Engineering lower CO2 emissions / What portion of the growth is caused by population growth?

Some quotes from:

According to the United Nations Population Fund, human population grew from 1.6 billion to 6.1 billion people during the course of the 20th century. (Think about it: It took all of time for population to reach 1.6 billion; then it shot to 6.1 billion over just 100 years.) During that time emissions of CO2, the leading greenhouse gas, grew 12-fold.

“Population, global warming and consumption patterns are inextricably linked in their collective global environmental impact,” reports the Global Population and Environment Program at the non-profit Sierra Club. “As developing countries’ contribution to global emissions grows, population size and growth rates will become significant factors in magnifying the impacts of global warming.”

Many population experts believe the answer lies in improving the health of women and children in developing nations. By reducing poverty and infant mortality, increa…

Engineering lower CO2 emissions

Where to begin. It seems to a good idea to start with investigating what are the activities with the biggest CO2 emission.
Fortunately the Dutch government already did so.
If we look at the two biggest sources the solution looks simple: Stop making electricity and plant trees or stop sawing them. Obviously stop making electricity should be, stop making electricity from carbon sources. So at a first glance it looks smart to make electricity from wind and sun. But also new forms of nuclear are valid area's to put efforts in. Investigating what balance can be achieved in the wind; sun; nuclear mix looks to be sensible. The question is however what portion of the growth is caused by population growth? The next question is what is the individual CO2 emission profile trend in history and what is its correlation with individual wealth? These questions seem to be relevant for both electricity production and deforestation.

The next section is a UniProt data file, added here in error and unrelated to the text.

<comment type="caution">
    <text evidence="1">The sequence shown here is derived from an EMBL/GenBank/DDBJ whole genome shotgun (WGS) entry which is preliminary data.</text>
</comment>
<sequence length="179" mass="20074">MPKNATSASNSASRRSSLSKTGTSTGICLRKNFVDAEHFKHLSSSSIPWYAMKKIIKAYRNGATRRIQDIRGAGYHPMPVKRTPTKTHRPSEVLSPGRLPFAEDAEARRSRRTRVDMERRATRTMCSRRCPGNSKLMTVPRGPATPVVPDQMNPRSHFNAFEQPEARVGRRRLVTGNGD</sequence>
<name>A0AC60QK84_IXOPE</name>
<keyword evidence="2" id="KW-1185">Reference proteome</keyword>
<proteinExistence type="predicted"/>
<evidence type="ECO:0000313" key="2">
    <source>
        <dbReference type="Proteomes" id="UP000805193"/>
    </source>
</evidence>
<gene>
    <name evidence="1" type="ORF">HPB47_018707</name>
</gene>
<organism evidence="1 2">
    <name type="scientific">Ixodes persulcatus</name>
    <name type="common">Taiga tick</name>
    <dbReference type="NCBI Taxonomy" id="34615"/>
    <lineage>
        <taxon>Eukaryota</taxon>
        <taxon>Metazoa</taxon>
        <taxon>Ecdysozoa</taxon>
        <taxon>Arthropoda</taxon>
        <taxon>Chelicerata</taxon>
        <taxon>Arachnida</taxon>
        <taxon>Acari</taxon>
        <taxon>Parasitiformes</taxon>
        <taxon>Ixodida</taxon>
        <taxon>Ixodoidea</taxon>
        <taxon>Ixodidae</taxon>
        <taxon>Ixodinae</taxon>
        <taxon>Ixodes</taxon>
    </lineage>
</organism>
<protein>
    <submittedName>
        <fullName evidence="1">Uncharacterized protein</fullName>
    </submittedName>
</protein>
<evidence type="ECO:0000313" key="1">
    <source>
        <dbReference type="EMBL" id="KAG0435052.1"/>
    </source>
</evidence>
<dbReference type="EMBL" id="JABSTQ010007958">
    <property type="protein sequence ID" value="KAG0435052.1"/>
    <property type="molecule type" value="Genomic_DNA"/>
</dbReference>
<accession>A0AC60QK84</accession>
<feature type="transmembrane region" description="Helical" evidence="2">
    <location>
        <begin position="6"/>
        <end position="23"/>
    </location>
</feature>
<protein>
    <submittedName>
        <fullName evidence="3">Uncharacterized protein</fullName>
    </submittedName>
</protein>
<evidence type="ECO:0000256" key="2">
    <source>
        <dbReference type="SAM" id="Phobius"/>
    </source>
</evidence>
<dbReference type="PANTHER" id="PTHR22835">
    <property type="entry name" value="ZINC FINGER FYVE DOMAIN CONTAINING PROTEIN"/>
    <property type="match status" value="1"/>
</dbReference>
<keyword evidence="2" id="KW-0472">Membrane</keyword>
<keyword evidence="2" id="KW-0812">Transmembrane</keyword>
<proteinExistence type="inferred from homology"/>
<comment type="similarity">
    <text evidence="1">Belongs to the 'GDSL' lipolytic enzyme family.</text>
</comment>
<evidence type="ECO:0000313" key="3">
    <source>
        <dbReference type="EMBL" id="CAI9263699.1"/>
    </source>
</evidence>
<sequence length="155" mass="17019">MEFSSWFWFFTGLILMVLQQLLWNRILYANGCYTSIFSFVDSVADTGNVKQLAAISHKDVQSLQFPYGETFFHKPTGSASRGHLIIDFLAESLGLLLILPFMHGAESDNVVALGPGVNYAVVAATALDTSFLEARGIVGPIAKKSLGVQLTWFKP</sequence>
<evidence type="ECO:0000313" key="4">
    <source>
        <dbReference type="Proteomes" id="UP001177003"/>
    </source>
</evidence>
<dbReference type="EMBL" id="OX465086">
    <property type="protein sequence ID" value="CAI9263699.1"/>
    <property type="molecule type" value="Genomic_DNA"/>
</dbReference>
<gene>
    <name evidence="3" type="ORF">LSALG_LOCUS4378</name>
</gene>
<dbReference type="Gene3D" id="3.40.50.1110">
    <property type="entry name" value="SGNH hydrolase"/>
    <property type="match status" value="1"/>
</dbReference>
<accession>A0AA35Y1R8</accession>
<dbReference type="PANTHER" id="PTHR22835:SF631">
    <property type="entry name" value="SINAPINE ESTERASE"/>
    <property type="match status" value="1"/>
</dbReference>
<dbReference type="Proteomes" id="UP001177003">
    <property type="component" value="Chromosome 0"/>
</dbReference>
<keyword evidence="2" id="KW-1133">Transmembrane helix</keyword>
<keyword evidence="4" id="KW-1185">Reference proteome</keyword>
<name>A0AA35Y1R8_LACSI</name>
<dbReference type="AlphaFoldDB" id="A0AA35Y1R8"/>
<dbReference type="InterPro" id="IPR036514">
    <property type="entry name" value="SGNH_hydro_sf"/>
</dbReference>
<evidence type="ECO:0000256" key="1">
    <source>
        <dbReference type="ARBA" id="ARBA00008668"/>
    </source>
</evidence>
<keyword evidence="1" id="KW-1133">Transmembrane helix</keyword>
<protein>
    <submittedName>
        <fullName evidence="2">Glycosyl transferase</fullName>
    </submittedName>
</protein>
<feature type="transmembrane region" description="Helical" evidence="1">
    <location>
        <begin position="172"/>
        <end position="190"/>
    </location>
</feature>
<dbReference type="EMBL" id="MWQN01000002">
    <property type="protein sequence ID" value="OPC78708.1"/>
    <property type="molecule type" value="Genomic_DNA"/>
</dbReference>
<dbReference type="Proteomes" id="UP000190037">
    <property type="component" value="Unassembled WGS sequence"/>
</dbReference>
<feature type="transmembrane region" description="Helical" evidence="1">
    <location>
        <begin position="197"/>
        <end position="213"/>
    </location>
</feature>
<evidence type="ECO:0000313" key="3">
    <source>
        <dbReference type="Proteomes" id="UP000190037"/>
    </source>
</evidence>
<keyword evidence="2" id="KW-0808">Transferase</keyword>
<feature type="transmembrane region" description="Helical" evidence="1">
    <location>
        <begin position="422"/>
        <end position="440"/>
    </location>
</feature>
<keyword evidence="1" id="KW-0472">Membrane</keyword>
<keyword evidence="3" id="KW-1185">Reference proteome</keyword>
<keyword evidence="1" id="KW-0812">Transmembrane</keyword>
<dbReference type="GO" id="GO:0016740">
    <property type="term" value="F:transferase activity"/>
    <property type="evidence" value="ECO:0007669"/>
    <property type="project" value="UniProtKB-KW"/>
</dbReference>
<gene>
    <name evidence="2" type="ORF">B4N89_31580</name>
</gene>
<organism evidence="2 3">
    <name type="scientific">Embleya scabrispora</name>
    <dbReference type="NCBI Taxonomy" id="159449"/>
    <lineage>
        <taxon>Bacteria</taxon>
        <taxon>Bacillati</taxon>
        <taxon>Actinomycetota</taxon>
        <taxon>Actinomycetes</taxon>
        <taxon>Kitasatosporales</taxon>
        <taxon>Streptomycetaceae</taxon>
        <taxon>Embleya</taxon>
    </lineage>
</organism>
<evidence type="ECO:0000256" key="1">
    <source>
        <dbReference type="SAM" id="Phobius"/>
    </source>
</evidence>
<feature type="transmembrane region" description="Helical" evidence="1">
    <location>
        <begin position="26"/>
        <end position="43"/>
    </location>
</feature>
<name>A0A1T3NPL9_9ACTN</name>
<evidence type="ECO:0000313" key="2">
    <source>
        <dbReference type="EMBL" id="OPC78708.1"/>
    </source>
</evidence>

Step two Find answers on: What balance in the wind; sun; nuclear mi…

Moving faster

If a new culture (the way we do it) has emerged, things start moving in a higher pace.

Rapidly growing to the limitations of the new way. I used Blogger before, but was not really satisfied. But due to a client request I revisited this Google tool, to discover it has considerably improved.
So much so, that I decided to start using it again.

What is the driving culture? My analyses are that Google is the only company that recognized that the browser is the natural platform independent interface. All Google apps are multi platform (Windows, MacOS, Linux, Android, iOS) because they are browser standards based. This means that on the user interface side of development, they only need to take one set of standards into consideration. On top of this is it is an open source set of standards. So two driving culture's are working here: open source and using one set of standards for human interfacing.